Sunday, August 9, 2009
Four years ago today, I began my journalism career at the Charleston (W.Va.) Daily Mail. I enjoyed the job immensely because it was so unique. I saw things and talked to people that would make many jealous and/or cringe. What follows over the next two days is my list of best and worst moments on the job.
The Best Moments
1: Katrina - I became a reporter because I wanted a job that few other people could do. Little did I know that three weeks into my career, I would be thrust into one of the biggest stories of my generation. We all remember the aftermath of Hurricane Katrina in the Gulf Coast, and how it took days to get aid to the evacuees. But I was just a spectator until four days after the storm when my boss at the Daily Mail turned to me and asked if I wanted to go to New Orleans. The 130th West Virginia Airlift Wing was preparing to leave immediately to evacuate the injured and offered one position for a reporter on the C-130. We would be gone during Labor Day weekend and none of the other reporters could go, so my editor turned to me. I packed my bags, rushed to Yeager Airport and was in the New Orleans area before midnight. I never entered the city, but spent much of the time at Louis Armstrong International Airport. There, I saw things that I could barely describe in words, especially for a rookie reporter. It was the most difficult and satisfying assignment of my career.
2: Obama stumps at W&J - It’s not often you get to cover the future leader of the free world. But there was Barack Obama, standing just a few feet away from me at Washington & Jefferson College, discussing veterans’ care. Although he still had not secured the Democratic nomination for president, it was clear he would in just a couple months. As exciting as this assignment was for me, I could only cringe watching the traveling press that had to follow him to each campaign event. How boring would this be to hear the same speech and dig to find that small nugget of new information. Sen. John McCain came to Washington a few months later while introducing his new vice presidential pick, Sarah Palin. My only regret is that I was not in town that weekend and did not have a chance to cover the Republican challenger.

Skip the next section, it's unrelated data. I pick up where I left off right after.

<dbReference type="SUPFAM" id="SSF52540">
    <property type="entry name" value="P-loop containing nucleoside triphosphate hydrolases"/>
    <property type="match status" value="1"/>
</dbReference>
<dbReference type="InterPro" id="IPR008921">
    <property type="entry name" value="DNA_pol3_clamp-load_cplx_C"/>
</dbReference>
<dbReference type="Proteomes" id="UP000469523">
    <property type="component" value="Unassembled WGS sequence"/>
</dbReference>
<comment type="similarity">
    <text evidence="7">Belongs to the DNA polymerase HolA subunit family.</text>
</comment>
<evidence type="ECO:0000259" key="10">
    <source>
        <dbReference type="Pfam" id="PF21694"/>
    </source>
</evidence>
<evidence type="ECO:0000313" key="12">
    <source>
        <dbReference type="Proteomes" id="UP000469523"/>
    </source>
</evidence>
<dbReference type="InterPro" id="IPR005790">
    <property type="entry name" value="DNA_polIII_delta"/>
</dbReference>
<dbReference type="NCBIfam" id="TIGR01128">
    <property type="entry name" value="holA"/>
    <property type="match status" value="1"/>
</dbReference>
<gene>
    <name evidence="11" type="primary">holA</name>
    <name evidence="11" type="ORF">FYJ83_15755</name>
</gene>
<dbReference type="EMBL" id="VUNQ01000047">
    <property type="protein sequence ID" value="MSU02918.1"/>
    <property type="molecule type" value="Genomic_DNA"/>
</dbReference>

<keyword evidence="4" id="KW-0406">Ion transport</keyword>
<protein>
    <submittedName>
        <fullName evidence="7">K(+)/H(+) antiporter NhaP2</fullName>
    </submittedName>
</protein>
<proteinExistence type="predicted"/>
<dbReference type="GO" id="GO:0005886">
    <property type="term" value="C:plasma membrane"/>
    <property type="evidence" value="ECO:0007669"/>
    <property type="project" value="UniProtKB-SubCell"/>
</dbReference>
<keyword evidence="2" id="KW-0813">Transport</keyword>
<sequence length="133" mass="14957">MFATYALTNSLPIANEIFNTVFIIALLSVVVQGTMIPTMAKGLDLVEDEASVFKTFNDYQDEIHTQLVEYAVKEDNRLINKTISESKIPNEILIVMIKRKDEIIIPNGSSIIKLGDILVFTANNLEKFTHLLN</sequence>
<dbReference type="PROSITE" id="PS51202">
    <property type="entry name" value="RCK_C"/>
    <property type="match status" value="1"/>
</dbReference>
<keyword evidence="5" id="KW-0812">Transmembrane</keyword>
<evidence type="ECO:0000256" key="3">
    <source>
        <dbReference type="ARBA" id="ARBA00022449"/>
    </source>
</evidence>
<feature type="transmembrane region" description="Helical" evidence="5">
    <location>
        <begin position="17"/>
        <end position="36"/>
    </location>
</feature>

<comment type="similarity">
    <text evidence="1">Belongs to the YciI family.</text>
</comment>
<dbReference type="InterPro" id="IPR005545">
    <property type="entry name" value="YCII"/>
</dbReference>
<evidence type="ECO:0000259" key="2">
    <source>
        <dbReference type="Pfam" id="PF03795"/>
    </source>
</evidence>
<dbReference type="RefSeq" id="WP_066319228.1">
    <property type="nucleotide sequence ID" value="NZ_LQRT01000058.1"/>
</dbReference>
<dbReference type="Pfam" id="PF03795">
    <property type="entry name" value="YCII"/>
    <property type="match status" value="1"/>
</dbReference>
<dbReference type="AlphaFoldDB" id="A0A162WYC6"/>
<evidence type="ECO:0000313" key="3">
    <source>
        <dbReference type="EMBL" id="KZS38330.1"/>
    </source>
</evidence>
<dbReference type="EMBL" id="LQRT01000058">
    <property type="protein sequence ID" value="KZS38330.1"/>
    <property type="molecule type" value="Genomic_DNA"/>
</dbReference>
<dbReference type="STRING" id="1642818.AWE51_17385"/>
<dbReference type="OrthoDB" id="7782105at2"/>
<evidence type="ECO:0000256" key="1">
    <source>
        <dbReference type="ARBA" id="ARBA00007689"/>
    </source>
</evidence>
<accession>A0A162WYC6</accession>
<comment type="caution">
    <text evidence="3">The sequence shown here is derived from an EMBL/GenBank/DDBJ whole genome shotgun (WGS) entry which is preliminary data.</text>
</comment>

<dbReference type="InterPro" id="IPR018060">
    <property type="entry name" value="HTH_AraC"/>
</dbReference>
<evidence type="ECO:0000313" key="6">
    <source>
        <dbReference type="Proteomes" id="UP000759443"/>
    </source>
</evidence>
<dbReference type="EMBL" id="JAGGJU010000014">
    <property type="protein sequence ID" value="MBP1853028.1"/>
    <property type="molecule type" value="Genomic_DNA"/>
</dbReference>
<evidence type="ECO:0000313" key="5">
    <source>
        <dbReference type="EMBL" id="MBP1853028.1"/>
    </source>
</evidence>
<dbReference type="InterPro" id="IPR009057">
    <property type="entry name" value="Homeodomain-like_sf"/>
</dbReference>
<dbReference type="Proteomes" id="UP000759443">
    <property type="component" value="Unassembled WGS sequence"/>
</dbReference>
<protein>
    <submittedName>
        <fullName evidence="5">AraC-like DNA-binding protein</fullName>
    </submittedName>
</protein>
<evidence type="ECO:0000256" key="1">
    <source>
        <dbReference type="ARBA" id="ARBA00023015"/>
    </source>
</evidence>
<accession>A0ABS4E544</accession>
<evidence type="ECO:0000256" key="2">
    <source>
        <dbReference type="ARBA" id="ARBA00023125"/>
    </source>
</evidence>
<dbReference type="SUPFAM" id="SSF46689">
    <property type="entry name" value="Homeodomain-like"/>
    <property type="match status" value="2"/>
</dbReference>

3: The byline - Even four years after my career began, I still got a rush from seeing my name next to a story. Sure, not a lot of people actually care about who wrote the story, but it does give some insight on the author and how the story will read. There is something about the byline that puts a stamp on your story: You stand by your work. And to make things even more interesting, we reporters include our e-mail addresses and work phone numbers so any angry reader/source can easily contact us to let their complaints be known. In a time when the Internet allows for anonymous posts and comments, a newspaper reporter literally put his name beside his work.
My worst memories on the job will appear Monday…
Thursday, August 6, 2009
After more than an hour, we had seen enough statues to satisfy a lifetime, so we went to the historical section of the park - a walking tour of the four plantations that once dotted Brookgreen. Eleven stations along the Lowcountry Trail allowed a recorded voice to explain the lives of the plantation owners, overseers and slaves who used these swampy fields fed by the Waccamaw River to harvest rice.
It began raining halfway through the tour, but it made me think about the the ugly conditions these Africans faced more than 200 years ago. We took shelter under the drooping trees and eventually continued the tour. Platforms overlooking the rice patties allowed us a glimpse into the slaves' lives. But we weren't down in that muck and the water.
We came for the gardens, but found more than just flowers and statues.
(Photos by Tiffany Wheatley)
Wednesday, August 5, 2009
The basic facts are that the killer obviously was psychotic, he purchased the handguns legally and hated women. Although he did purchase the weapons legally, he was using double magazine clips that held 30 rounds for each of his two 9mm handguns, meaning he did not have to reload while firing nearly 50 shots in about a minute. These clips are apparently legal in America after the assault weapons ban expired in 2004. My one question is: Why would any law-abiding gun owner need to fire 30 bullets before reloading?
Crimes like this have been happening across our country for years; Columbine, Virginia Tech and many others. They are meant to create terror, no differently than the 9/11 attacks. But just as travelers began flying on airplanes the following week, people here also began moving forward with their daily lives. Some of the businesses in the shopping center that is home to LA Fitness were bustling with a few curious spectators gawking at the numerous satellite news trucks in the parking lot. I had one thought as I drove past the crime scene to a neighboring shopping center to buy groceries: If these angry, psychotic killers think they can terrorize us and change how we live our lives, they are wrong... We will not live in fear.
It is clear he wanted as much publicity as possible after his death, so his blog will not be linked here, unlike other local media Web sites. He even goes so far as to copyright his material and request anything that is republished be edited for grammar mistakes. I find it pathetic that some suckers in the media are linking to this blog to give this man the attention he does not deserve. I have no problem if they clip some quotes from the log, but please limit the amount of exposure this man gets.